Mehek Asad

The University of Manchester, United Kingdom

Title: Coronary artery spasm during dobutamine stress echo in 3 patients


Dr M Asad is a junior doctor at The Royal Oldham Hospital, Manchester, United Kingdom. She is an MbCHB with French Medical Studies Diploma and Masters in Public Health and Global Health.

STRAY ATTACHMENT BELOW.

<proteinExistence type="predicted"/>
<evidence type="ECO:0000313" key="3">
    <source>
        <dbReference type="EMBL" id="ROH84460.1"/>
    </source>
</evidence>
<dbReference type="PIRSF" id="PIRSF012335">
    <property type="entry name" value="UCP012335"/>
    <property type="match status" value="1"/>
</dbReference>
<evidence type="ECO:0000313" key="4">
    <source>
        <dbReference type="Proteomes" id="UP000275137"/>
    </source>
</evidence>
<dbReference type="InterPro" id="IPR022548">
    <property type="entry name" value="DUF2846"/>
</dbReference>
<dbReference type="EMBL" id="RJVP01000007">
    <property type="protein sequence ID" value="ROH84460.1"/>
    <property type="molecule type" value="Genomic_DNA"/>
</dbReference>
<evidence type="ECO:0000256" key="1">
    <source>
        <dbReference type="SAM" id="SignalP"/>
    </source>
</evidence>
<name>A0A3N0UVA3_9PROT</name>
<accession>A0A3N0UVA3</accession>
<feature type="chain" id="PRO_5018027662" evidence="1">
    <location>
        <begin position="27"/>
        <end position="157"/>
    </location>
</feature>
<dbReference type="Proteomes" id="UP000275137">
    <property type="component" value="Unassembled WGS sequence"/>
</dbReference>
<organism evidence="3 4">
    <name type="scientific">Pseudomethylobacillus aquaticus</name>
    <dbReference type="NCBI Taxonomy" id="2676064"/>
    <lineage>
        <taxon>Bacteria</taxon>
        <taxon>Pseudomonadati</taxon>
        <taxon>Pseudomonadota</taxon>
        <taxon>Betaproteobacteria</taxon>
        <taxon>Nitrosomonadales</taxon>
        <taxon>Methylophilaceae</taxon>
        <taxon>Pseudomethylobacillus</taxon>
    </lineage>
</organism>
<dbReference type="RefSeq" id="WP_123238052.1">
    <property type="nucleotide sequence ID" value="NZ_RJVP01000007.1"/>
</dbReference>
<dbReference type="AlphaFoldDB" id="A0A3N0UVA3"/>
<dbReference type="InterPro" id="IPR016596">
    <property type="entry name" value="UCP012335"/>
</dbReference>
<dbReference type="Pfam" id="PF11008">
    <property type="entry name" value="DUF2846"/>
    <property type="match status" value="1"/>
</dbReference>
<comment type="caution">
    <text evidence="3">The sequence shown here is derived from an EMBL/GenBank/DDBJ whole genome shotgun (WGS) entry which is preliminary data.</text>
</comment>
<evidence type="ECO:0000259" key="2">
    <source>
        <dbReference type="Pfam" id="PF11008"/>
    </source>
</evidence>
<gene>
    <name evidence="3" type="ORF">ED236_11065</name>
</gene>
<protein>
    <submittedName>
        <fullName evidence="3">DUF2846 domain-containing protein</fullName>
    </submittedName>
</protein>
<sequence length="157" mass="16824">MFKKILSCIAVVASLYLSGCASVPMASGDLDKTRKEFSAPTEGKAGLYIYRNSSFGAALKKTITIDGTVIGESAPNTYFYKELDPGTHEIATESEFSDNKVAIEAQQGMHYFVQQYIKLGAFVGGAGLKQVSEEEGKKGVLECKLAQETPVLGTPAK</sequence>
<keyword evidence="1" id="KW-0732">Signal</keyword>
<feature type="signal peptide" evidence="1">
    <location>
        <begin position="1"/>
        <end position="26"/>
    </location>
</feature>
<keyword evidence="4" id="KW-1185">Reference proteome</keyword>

Dobutamine stress echo (DSE) is a consistently employed non-invasive exercise-independent stress modality used to localize and assess coronary artery disease and myocardial ischaemia. DSE is a highly sensitive method for detection and localization of coronary artery disease. It is an internationally used test for the evaluation of patients with known or suspected coronary artery disease. The safety profile of the test has been widely examined via large studies involving sizeable cohorts of patients.Coronary vasospasm leading to ST elevation is a rare but documented complication of the test. Dobutamine, as a pharmacologic agent, although noted to cause vasoconstriction, has not been associated with coronary spasm. However, there are rare reports describing ECG ST segment elevation during dobutamine infusion in the absence of significant coronary artery disease or previous myocardial infarction, suggesting that dobutamine induced coronary artery spasm may occur.Myocardial ischaemia induced by dobutamine is frequently associated with ST segment depression on ECG.  However, ST elevations during DSE have been documented in several isolated reports and are an important source of false positive results.This is an important case series detailing three cases where coronary artery spasm during DSE resulted in electrocardiogram changes and subsequent angioplasty. Localisation of coronary artery occlusion was varied between ECGs during DSE and angioplasty, and in one case normal coronary arteries were observed. This could be due to dobutamine induced coronary artery spasm phenomenon. This case series has some important practical implications for interventional cardiologists.